When it comes to cult classic comic book series, very few stand above Neil Gaiman’s The Sandman, which featured art by a laundry list of artists like Sam Kieth, Mike Dringenberg, Jill Thompson, and Michael Zulli to name a few. It wasn’t quite an anthology series, but it frequently spun out into unique one-off stories. It wasn’t exactly a superhero comic, either, but it did exist within the DC Universe and frequently intersected with it–often in the most unexpected ways. The end result was something weird and wonderful that quickly became a deeply beloved part of comic book history. Now, more than 20 years after its original publication, The Sandman has finally been adapted to live-action by Warner Bros. and Netflix. The road to get here has been long, with the project entering and exiting various stages of production with different creatives at the helm for almost as long as the comic series itself has existed. So to say expectations–and anxiety–around the final result of such a protracted effort are high would be putting it lightly.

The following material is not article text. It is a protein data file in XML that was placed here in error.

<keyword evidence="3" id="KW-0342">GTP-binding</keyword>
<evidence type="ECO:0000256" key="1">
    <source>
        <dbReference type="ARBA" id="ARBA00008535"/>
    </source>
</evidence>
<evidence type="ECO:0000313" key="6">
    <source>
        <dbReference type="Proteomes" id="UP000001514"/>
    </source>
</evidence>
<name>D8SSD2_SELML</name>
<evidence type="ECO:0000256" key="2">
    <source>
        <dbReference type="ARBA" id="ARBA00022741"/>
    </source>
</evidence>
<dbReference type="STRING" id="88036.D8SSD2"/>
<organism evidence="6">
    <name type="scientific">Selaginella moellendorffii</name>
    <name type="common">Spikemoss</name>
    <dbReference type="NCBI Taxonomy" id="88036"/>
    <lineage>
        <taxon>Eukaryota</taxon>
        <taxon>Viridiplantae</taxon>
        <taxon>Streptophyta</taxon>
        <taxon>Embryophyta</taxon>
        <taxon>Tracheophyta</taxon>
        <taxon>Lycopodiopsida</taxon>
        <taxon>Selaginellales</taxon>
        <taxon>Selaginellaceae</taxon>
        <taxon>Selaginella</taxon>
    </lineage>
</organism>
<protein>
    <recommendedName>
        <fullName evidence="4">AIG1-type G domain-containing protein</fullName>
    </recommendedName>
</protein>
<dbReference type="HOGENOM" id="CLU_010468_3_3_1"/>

And, unfortunately, some of that anxiety is duly justified. The final result of Netflix’s The Sandman TV show is a mixed bag at best with just as many brilliant, pitch-perfect choices as there are baffling and clunky ones. This is thanks at least in part to a slavish reliance on the source material. Very, very little of The Sandman has been changed for the show–whole panels are recreated one-for-one and whole lines of dialogue are frequently lifted for scenes. Virtually every plot follows the same cadre of beats. This isn’t always to the show’s detriment–some of the directly adapted moments are going to be obvious fan favorites–but other times they can feel trite or even dated within this new context. The comic book series was, after all, a product of the late ’80s and early ’90s, so some of the gags (visual or otherwise) just don’t quite hit the same now in 2022 as they would have back then.